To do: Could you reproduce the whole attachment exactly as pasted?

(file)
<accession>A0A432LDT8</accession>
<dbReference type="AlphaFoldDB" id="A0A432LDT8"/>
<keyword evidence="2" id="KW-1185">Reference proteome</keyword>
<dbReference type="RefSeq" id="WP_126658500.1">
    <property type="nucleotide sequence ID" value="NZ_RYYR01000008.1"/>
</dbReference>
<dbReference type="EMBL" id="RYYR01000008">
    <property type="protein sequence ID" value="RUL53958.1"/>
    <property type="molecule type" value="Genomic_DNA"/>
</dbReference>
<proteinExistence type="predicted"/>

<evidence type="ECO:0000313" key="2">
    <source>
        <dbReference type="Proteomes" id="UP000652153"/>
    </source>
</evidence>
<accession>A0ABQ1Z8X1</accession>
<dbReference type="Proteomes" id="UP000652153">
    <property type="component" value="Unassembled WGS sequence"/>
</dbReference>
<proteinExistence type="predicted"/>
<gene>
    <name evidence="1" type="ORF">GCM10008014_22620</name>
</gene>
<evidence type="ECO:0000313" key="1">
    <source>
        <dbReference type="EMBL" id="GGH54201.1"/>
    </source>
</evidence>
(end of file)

<accession>A0A432LDT8</accession>
<dbReference type="AlphaFoldDB" id="A0A432LDT8"/>
<keyword evidence="2" id="KW-1185">Reference proteome</keyword>
<dbReference type="RefSeq" id="WP_126658500.1">
    <property type="nucleotide sequence ID" value="NZ_RYYR01000008.1"/>
</dbReference>
<dbReference type="EMBL" id="RYYR01000008">
    <property type="protein sequence ID" value="RUL53958.1"/>
    <property type="molecule type" value="Genomic_DNA"/>
</dbReference>
<proteinExistence type="predicted"/>

<evidence type="ECO:0000313" key="2">
    <source>
        <dbReference type="Proteomes" id="UP000652153"/>
    </source>
</evidence>
<accession>A0ABQ1Z8X1</accession>
<dbReference type="Proteomes" id="UP000652153">
    <property type="component" value="Unassembled WGS sequence"/>
</dbReference>
<proteinExistence type="predicted"/>
<gene>
    <name evidence="1" type="ORF">GCM10008014_22620</name>
</gene>
<evidence type="ECO:0000313" key="1">
    <source>
        <dbReference type="EMBL" id="GGH54201.1"/>
    </source>
</evidence>